EU Project CONCERT (2021- 2024)
CONCERT proposes the development of a new paradigm of high power/strength, adaptable, collaborative robots, which leverages on configurable hardware with adaptive physical capabilities. Automatic deployment of control and online safety verification methods together with multimodal, multistate perception and supervision tools provide enhanced human, robot and task execution awareness, enabling the implementation of adaptive shared autonomy and role allocation planning in human robot collaboration. It advances collaborative robot technologies and apply them in workspaces and tasks with highly uncertain settings, providing collaborative functionalities that are robust, safe and efficient under unstructured workspace conditions while executing a number of demanding representative tasks from the construction sector.
EU Project SOPHIA (2020- 2023)
SOPHIA targets socio-physically adaptive, ergonomic, and reconfigurable production systems that are accessible and understandable by everyone. Such systems are built on the basis of human work processes backed by decision support tools, assistive and interactive robots and smart self-adapting workplace automation. It aims to create a new generation of core robotic technologies for socially cooperative human-robot systems. The objectives are to achieve a reconfigurable and resource-efficient production and improve human comfort and trust in automation, in hybrid human-plus-robot manufacturing environments.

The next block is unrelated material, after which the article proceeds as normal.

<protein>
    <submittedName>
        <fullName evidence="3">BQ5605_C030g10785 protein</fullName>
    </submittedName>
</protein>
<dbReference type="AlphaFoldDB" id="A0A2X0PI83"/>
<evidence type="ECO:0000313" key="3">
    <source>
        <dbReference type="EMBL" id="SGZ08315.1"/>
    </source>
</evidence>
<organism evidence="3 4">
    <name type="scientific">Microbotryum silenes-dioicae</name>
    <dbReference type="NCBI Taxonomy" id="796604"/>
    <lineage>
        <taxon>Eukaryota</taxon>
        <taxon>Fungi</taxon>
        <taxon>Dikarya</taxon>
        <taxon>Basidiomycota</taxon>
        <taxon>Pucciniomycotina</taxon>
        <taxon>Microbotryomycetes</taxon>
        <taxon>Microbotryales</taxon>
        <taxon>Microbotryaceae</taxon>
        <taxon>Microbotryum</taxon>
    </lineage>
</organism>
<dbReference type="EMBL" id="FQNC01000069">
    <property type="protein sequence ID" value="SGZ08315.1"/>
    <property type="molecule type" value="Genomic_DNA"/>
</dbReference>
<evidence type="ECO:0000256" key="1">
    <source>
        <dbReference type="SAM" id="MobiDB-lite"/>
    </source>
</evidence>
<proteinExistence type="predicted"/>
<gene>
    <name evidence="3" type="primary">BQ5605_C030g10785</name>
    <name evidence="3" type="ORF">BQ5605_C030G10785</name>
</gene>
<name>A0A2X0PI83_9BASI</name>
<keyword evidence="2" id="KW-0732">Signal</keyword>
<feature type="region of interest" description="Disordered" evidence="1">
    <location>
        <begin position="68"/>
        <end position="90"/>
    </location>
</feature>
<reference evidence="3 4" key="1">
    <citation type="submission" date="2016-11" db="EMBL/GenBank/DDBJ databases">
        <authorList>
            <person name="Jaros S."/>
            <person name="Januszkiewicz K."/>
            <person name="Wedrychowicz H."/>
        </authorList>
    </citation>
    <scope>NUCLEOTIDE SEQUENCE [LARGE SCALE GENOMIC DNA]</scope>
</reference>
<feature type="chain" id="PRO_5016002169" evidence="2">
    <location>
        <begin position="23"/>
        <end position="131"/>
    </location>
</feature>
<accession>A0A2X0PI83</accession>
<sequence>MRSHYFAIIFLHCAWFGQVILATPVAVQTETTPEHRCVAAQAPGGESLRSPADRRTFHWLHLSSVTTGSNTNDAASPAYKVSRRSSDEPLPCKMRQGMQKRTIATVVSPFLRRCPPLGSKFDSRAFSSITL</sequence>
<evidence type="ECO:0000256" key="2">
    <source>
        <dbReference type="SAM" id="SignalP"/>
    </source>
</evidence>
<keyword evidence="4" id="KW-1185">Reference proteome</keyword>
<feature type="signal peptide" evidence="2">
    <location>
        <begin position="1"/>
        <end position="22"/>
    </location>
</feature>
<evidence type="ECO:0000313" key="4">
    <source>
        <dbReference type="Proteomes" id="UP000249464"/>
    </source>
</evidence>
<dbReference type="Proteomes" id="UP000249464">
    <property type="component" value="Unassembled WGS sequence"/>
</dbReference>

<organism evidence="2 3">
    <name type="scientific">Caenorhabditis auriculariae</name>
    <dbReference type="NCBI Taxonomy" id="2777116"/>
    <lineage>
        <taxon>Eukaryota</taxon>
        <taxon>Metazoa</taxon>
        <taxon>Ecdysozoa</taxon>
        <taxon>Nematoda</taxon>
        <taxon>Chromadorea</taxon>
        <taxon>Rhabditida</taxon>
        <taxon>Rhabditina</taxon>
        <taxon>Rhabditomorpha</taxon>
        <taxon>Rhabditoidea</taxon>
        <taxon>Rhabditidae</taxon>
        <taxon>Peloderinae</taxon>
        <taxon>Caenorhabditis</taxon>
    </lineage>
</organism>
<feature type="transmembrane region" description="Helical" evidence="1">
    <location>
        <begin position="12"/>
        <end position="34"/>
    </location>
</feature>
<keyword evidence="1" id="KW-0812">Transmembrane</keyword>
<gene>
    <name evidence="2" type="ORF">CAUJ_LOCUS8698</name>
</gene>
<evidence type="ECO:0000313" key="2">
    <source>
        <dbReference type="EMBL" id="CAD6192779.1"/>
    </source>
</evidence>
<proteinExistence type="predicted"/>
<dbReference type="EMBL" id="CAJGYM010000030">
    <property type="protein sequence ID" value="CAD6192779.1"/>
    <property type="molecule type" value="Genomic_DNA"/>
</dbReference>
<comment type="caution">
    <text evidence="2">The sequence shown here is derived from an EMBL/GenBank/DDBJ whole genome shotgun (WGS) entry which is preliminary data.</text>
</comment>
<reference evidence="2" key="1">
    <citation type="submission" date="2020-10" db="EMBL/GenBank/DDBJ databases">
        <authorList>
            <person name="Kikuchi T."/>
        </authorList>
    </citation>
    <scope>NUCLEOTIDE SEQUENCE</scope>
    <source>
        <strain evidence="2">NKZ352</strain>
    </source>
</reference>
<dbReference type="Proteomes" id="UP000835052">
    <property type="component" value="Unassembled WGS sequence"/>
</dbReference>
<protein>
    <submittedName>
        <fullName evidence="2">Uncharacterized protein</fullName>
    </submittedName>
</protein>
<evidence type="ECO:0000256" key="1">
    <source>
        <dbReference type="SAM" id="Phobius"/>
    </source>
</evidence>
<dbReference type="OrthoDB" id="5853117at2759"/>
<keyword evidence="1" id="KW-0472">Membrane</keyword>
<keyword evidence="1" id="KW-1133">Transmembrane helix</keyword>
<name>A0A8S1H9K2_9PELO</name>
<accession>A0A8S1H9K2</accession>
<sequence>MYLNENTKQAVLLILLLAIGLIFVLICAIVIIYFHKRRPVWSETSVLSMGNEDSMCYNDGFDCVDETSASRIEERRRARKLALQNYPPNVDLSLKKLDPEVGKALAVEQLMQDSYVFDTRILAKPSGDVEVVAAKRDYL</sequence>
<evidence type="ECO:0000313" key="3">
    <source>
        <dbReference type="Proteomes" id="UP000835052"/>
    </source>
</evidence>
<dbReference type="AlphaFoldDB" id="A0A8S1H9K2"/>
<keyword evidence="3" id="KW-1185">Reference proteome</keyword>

EU Project EUROBENCH (2018-2022)
The EUROBENCH project aims to create the first unified benchmarking framework for robotic systems in Europe. This framework will allow companies and/or researchers to test the performance of their robots at any stage of development. The project is mainly focused on bipedal machines, i.e. exoskeletons, prosthetics and humanoids, but aims to be also extended to other robotic technologies. To this aim, EUROBENCH develops two BENCHMARKING FACILITIES, one for wearable robots (including exoskeletons and prostheses) and the other for legged and mobile robots, to allow companies and/or researchers to perform standardized tests on advanced robotic prototypes in a unique location, saving resources and time.